Sunday, August 11, 2019

The More I Wander

When we get out of the glass bottle of our ego and when we escape like squirrels in the cage of our personality and get into the forest again, we shall shiver with cold and fright. But things will happen to us so that we don't know ourselves. Cool. unlying life will rush in. -- D. H. Lawrence

While a cold beverage intoxicates my soul I find myself overlooking a calm sea, the sun shines unobstructed onto my face, bathing it with intoxicating warm from 93 million miles away. This is the apex to which my subconscious mind takes over my consciousness....What the fu** am I rambling about? Let me translate my brain’s poetic prose into “Ken speak”. I am devouring a beer, overlooking the Gulf of Siam, on a clear warm day thinking about where I am and what I am doing.  Phew, that feels better.

I am a mountain guy at heart and always will be. My sister calls me the billy goat because of my obsession with climbing things. To switch things up a bit, I am about to add SCUBA diving into my travel took kit,  adding another layer into my lifestyle. I have been living this nomadic life for over 9 years now and it is constantly evolving. From its start in Antigua Guatemala in September of 2010, I could never have imagined the path it would take me on.

Countless moments started flooding back while I was drinking that beer overlooking the Gulf of Siam in Jomtien Thailand. The individuals I have met, the places I have been and the expanding appreciation for people of the world, regardless of their country of origin. There have been epic moments such as standing at the foot of Mt. Everest in Tibet to the lowest of the lows, getting my backpack stolen in Bolivia. You really cannot have the sweet without the sour. I found myself completely immersed in my thought bubble. My serenity shaken by a sudden realization. The longer I am away from Canada, the more foreign my life there has become. It is now clear to me that there will be no going back. I can’t go back. This is my life now. Any resemblance of a life in Canada is fading into the rear view mirror of the truck that I no longer have, nor am a slave to own. Ultimately and maybe expectantly, I have become a Stranger In My Home Town. (Lyrics by Foghat @ 1980 ). Let me try to explain. This is not a sad statement.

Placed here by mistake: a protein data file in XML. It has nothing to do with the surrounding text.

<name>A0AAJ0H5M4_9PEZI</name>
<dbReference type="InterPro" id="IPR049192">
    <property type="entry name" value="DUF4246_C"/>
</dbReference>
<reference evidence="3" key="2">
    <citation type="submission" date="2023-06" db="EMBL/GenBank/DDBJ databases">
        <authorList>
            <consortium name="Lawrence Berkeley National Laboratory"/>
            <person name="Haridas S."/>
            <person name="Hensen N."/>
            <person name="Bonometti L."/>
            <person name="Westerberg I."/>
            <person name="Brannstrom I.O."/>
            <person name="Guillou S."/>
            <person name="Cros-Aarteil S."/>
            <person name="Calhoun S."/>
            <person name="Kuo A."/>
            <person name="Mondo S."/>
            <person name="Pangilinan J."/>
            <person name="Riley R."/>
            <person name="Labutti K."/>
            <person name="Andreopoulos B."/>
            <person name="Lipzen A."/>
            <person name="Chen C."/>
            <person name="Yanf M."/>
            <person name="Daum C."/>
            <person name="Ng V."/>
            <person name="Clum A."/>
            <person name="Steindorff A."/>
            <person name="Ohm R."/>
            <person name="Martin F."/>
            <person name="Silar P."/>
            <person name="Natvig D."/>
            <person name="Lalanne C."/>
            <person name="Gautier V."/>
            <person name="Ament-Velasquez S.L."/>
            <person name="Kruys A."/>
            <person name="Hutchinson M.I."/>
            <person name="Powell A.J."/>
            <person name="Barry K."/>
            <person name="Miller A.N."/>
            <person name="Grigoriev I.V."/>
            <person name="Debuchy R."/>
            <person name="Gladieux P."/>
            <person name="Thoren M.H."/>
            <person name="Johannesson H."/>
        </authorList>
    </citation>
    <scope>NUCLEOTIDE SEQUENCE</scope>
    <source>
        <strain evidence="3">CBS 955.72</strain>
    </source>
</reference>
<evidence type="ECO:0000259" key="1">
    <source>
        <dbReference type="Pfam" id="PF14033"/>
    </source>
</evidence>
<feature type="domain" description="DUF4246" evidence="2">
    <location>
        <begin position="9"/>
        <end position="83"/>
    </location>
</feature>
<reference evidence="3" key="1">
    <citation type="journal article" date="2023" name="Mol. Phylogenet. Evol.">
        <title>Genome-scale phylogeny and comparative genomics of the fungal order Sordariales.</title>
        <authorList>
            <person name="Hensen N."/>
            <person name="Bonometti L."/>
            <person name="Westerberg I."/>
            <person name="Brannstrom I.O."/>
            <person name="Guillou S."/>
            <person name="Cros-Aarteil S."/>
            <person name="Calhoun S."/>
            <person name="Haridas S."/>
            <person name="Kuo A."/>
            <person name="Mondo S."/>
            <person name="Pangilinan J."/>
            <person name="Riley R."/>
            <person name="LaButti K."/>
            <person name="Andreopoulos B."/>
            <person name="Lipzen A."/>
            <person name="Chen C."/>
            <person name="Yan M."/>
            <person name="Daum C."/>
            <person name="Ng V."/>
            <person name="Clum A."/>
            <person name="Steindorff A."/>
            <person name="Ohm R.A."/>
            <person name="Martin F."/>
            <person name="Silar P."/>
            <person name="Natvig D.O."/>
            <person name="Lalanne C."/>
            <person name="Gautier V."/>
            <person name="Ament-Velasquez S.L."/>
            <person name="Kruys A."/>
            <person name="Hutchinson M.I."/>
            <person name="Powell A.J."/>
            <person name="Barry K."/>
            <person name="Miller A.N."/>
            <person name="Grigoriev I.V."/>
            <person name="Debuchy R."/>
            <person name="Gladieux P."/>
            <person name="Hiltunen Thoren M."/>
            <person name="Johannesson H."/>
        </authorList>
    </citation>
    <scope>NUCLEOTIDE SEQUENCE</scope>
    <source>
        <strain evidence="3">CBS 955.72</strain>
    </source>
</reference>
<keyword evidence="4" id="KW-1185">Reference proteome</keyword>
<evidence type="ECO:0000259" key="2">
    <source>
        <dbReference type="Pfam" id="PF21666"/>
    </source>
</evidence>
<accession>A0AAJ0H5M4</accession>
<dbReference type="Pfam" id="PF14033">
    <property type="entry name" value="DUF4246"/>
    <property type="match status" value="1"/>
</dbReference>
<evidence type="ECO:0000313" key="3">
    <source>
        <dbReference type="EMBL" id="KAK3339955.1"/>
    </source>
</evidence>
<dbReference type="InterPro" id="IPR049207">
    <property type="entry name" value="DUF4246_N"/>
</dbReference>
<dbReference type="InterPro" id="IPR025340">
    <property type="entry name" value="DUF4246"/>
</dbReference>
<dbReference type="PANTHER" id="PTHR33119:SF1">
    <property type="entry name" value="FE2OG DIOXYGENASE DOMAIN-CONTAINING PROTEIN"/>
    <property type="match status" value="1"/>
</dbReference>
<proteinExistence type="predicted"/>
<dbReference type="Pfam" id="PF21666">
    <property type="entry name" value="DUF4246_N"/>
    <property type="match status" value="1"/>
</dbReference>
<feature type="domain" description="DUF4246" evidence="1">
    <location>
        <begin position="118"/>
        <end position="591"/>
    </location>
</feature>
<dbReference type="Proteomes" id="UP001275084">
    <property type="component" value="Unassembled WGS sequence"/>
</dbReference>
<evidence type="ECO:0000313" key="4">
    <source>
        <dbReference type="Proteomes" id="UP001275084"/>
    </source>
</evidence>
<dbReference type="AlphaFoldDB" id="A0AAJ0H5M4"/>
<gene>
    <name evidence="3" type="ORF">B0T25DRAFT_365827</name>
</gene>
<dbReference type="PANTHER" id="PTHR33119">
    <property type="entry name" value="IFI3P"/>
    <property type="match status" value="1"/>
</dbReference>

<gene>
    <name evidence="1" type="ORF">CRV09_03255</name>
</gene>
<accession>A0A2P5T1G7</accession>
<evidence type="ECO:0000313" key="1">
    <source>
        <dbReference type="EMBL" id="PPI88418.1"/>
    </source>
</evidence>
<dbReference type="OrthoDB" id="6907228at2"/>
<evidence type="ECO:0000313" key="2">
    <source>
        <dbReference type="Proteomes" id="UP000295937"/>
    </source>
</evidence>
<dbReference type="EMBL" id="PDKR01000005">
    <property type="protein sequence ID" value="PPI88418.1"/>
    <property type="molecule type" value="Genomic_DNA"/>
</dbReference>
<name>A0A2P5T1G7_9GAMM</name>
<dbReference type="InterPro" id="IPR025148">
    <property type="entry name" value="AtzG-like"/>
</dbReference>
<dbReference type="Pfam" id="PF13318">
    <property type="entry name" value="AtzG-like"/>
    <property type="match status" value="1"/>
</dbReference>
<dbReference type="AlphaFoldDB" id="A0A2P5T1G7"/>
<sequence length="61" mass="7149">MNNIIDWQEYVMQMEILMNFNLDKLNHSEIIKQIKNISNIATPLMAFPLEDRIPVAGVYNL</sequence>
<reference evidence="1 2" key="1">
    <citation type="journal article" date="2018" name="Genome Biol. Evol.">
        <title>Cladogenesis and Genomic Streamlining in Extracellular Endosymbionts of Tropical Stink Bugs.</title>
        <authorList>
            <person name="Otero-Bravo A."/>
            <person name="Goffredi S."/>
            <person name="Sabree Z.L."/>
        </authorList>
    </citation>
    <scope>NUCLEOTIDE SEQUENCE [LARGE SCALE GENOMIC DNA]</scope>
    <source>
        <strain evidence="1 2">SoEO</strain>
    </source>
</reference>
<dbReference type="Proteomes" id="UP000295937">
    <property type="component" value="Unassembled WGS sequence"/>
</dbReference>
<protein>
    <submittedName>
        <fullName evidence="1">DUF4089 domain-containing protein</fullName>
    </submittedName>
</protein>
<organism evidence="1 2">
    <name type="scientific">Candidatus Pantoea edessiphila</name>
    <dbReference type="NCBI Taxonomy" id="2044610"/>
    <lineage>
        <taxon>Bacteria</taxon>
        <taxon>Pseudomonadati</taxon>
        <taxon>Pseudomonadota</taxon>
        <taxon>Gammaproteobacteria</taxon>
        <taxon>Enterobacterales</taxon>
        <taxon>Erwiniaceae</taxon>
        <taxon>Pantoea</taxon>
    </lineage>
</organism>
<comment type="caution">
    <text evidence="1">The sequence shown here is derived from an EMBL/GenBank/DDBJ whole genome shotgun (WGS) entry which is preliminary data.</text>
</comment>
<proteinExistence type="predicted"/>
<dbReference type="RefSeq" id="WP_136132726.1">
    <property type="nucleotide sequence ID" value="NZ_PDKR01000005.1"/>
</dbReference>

First, this is not about feeling or being unwelcome when I return to Niagara Falls. Far from it. Always received with open arms, there are smiles, hugs, open kitchens, open decks, open bottles and open invitations to shenanigans. I truly appreciate the time spent with friends and family. This is about me returning and immediately longing to leave again. A strong pull inside me that is difficult to explain.

I am conscious of the gap that grows with personal connections while I am gone. People live their lives and the days pass on.  Social media like Facebook, Whatsapp and Duo provide a means to stay in touch in a virtual sense. Inevitably, the gap still expands over time and distance. While I was thinking about this, I discovered the Gaelic word hiraeth. It should not be taken literally, but it has a good feel to it.